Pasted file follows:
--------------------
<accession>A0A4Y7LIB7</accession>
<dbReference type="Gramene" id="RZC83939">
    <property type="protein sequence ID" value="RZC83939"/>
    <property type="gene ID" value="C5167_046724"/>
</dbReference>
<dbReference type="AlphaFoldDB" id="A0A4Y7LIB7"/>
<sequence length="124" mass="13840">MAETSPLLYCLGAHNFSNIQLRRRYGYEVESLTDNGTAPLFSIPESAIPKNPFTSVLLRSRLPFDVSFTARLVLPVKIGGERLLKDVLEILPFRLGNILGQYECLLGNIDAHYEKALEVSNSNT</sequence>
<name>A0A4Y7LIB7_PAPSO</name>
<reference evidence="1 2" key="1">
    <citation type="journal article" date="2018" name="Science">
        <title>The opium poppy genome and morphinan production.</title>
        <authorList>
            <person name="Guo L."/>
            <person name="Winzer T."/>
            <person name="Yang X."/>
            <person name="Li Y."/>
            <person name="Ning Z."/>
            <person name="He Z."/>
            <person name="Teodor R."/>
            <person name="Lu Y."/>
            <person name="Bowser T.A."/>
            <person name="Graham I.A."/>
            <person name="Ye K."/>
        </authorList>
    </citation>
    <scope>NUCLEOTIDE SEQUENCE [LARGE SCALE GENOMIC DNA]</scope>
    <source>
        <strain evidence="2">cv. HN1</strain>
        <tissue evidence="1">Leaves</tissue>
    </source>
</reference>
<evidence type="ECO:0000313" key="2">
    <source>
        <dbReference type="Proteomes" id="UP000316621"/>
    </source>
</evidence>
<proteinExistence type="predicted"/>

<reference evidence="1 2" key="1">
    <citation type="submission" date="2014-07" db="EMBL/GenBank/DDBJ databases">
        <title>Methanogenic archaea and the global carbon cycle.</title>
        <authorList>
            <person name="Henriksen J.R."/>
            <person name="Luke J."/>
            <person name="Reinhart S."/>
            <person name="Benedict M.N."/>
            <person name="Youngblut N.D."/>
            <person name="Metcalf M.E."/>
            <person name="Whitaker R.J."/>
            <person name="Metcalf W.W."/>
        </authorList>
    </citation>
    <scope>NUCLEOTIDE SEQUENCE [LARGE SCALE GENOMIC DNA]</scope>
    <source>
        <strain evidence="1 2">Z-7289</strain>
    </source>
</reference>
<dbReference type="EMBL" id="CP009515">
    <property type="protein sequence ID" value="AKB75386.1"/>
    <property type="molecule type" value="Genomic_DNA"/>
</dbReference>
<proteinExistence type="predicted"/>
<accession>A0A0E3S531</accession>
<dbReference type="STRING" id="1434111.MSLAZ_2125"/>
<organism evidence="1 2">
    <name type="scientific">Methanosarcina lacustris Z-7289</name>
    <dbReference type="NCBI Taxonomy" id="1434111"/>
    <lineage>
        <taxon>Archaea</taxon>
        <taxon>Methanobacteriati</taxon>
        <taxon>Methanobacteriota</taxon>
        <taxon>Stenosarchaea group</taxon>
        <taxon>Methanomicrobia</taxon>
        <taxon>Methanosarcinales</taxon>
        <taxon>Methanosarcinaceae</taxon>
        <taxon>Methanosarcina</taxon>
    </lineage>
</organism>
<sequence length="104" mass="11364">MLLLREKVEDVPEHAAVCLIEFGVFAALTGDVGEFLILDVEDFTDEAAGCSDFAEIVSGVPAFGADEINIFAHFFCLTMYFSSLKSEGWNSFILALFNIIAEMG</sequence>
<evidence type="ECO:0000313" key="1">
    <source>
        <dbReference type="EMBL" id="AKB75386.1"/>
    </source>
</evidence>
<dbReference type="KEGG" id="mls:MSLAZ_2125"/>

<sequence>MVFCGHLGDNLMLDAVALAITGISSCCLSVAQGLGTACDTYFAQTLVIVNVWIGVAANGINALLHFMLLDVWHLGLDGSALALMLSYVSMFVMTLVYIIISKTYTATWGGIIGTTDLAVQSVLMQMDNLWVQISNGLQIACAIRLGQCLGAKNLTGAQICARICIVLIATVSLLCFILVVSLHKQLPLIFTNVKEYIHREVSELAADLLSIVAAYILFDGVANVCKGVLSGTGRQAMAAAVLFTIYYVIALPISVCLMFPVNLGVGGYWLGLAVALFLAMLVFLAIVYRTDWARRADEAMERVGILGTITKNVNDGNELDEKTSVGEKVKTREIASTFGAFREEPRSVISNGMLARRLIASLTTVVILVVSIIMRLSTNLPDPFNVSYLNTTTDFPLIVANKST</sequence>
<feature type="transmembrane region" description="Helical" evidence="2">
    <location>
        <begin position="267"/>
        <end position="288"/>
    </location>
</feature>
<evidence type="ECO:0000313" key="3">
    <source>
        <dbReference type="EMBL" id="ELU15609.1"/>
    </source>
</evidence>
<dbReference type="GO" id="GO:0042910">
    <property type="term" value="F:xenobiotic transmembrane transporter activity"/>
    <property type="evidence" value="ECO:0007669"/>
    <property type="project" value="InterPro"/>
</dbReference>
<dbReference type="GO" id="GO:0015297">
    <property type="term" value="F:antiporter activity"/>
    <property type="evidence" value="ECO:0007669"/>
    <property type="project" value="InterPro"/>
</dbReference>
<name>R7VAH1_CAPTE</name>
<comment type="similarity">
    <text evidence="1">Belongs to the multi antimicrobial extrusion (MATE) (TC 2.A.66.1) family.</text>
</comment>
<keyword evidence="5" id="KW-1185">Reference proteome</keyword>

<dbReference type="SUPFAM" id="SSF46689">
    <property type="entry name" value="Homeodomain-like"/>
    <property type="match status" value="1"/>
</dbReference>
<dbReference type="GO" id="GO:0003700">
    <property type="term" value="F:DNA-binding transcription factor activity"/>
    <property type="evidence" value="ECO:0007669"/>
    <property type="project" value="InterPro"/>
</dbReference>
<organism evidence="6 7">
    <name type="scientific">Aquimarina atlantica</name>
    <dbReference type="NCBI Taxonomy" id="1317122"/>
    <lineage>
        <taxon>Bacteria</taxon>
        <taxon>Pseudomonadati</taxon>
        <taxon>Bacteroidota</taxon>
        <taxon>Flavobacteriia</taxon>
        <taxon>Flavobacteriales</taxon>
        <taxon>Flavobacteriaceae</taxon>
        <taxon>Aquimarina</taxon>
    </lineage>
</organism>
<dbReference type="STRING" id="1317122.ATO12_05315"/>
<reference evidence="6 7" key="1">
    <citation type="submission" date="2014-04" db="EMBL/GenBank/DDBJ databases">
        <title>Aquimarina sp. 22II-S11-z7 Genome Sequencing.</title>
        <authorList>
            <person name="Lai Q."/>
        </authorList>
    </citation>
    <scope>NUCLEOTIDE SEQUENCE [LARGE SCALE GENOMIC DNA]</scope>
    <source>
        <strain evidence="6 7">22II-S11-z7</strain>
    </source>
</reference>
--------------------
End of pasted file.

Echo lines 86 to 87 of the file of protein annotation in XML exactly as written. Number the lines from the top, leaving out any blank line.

<feature type="transmembrane region" description="Helical" evidence="2">
    <location>